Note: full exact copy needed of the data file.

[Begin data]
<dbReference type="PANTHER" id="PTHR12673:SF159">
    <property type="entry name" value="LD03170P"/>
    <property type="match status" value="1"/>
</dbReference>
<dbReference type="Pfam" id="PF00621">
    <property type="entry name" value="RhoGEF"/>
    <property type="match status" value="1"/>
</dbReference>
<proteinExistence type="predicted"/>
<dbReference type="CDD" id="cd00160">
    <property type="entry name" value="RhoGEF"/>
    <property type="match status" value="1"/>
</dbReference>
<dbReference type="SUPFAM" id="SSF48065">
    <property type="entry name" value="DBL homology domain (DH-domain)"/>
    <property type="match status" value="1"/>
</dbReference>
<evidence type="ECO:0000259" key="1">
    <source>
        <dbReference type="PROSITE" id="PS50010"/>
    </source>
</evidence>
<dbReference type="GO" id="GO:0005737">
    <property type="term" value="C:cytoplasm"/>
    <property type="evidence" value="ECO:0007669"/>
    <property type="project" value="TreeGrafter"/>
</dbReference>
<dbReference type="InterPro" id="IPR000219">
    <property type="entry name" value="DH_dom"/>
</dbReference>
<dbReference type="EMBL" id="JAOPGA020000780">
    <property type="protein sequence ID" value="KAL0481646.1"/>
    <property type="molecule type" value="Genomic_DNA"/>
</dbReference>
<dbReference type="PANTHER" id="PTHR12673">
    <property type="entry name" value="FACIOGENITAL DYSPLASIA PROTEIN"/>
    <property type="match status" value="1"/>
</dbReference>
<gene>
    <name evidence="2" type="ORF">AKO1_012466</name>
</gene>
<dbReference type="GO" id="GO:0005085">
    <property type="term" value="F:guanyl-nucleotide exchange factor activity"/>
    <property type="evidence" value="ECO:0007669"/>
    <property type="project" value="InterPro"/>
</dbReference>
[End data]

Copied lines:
<dbReference type="PANTHER" id="PTHR12673:SF159">
    <property type="entry name" value="LD03170P"/>
    <property type="match status" value="1"/>
</dbReference>
<dbReference type="Pfam" id="PF00621">
    <property type="entry name" value="RhoGEF"/>
    <property type="match status" value="1"/>
</dbReference>
<proteinExistence type="predicted"/>
<dbReference type="CDD" id="cd00160">
    <property type="entry name" value="RhoGEF"/>
    <property type="match status" value="1"/>
</dbReference>
<dbReference type="SUPFAM" id="SSF48065">
    <property type="entry name" value="DBL homology domain (DH-domain)"/>
    <property type="match status" value="1"/>
</dbReference>
<evidence type="ECO:0000259" key="1">
    <source>
        <dbReference type="PROSITE" id="PS50010"/>
    </source>
</evidence>
<dbReference type="GO" id="GO:0005737">
    <property type="term" value="C:cytoplasm"/>
    <property type="evidence" value="ECO:0007669"/>
    <property type="project" value="TreeGrafter"/>
</dbReference>
<dbReference type="InterPro" id="IPR000219">
    <property type="entry name" value="DH_dom"/>
</dbReference>
<dbReference type="EMBL" id="JAOPGA020000780">
    <property type="protein sequence ID" value="KAL0481646.1"/>
    <property type="molecule type" value="Genomic_DNA"/>
</dbReference>
<dbReference type="PANTHER" id="PTHR12673">
    <property type="entry name" value="FACIOGENITAL DYSPLASIA PROTEIN"/>
    <property type="match status" value="1"/>
</dbReference>
<gene>
    <name evidence="2" type="ORF">AKO1_012466</name>
</gene>
<dbReference type="GO" id="GO:0005085">
    <property type="term" value="F:guanyl-nucleotide exchange factor activity"/>
    <property type="evidence" value="ECO:0007669"/>
    <property type="project" value="InterPro"/>
</dbReference>